Canney backs plan to merge Galway city and county

Minister Sean Canney

The biggest decision ever to affect the whole of Galway is due within a few weeks when a review group will rule if the city and county local authorities are to be amalgamated – it will have huge consequences for every householder.

And a Government Minister has come out in support of an amalgamation of Galway County Council and Galway City Council into a single authority as he believes that every area will benefit as a result.

Last year a review group recommended that both authorities be amalgamated as the city was expanding more into the county and there are currently a number of shared functions like the library and fire services.

Even an issue like the traffic chaos in Parkmore, which is in the Galway County Council area, has to be addressed by both authorities in an effort to come up with a resolution.

And when it comes to the future construction of the Galway City Outer Ring Road, it will involve both authorities.

Minister Sean Canney from Belclare is now pushing for an amalgamation of the City and County Councils – however, the vast majority of elected councillors on both authorities are vehemently opposed to such a move.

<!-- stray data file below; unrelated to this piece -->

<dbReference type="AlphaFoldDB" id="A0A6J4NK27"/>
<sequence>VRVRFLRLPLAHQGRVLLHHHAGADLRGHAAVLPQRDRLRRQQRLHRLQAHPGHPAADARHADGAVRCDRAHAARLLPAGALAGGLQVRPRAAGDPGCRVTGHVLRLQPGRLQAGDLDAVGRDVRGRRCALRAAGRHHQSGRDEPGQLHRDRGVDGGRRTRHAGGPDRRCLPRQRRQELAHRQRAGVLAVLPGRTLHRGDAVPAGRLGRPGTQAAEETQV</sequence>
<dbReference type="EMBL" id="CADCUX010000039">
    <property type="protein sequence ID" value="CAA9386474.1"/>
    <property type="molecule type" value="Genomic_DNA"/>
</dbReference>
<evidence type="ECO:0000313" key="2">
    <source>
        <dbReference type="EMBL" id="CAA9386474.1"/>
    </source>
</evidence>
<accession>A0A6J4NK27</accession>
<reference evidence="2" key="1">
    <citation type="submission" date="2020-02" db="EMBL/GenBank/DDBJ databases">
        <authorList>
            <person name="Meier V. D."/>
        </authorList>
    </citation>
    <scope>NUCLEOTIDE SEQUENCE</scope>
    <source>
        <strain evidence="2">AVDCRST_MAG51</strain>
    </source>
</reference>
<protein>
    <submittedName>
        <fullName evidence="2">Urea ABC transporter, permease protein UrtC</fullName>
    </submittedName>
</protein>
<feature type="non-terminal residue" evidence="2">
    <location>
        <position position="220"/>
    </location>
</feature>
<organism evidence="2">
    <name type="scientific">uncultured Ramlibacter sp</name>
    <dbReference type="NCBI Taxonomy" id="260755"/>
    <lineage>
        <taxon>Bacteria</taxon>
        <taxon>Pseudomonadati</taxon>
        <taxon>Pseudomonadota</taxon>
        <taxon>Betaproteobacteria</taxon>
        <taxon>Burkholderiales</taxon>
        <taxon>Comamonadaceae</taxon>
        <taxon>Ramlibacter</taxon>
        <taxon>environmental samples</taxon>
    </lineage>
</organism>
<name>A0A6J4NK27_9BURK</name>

It has been stated that elected members in Rahoon, for example, should have no say what goes on in the likes of Ballinasloe or Clifden and the same should apply in reverse.

But Minister Canney said that all of the functions of the city and county should be devolved into Municipal Councils. There are currently five in the county – Tuam, Ballinasloe, Loughrea, Athenry-Oranmore and Connemara – but they have little or no power and no budget.

The OPW Minister said these areas could be given the power to make decisions for themselves and he advocated that the three City Council electoral areas be given similar functions and powers.

“The new authority involving the city and county would only have to meet on a quarterly basis at most as all of the work would be carried out by the Municipal Districts, which was my understanding before they ever came into being.

“For example, at last week’s meeting of Galway County Council there were issues relating to the island ferry controversy in Connemara, social housing in Ballinasloe and traffic calming in Clarinbridge.

“These are matters that should be resolved at local level and not in front of a meeting of 39 councillors – most of whom are not really interested in what goes on in other parts of the county apart from their own,” Minister Canney added.

The potential merger is also viewed as a cost-saving exercise in that it would reduce the number of high-paid officials and there would only be one chief executive where there are currently two between the city and county.

However, favouring the amalgamation are critical of the fact that the new review group is made up of the Chief Executives from both the County Council and City Councils, Kevin Kelly and Brendan McGrath, with claims that they will be anxious to protect their own positions.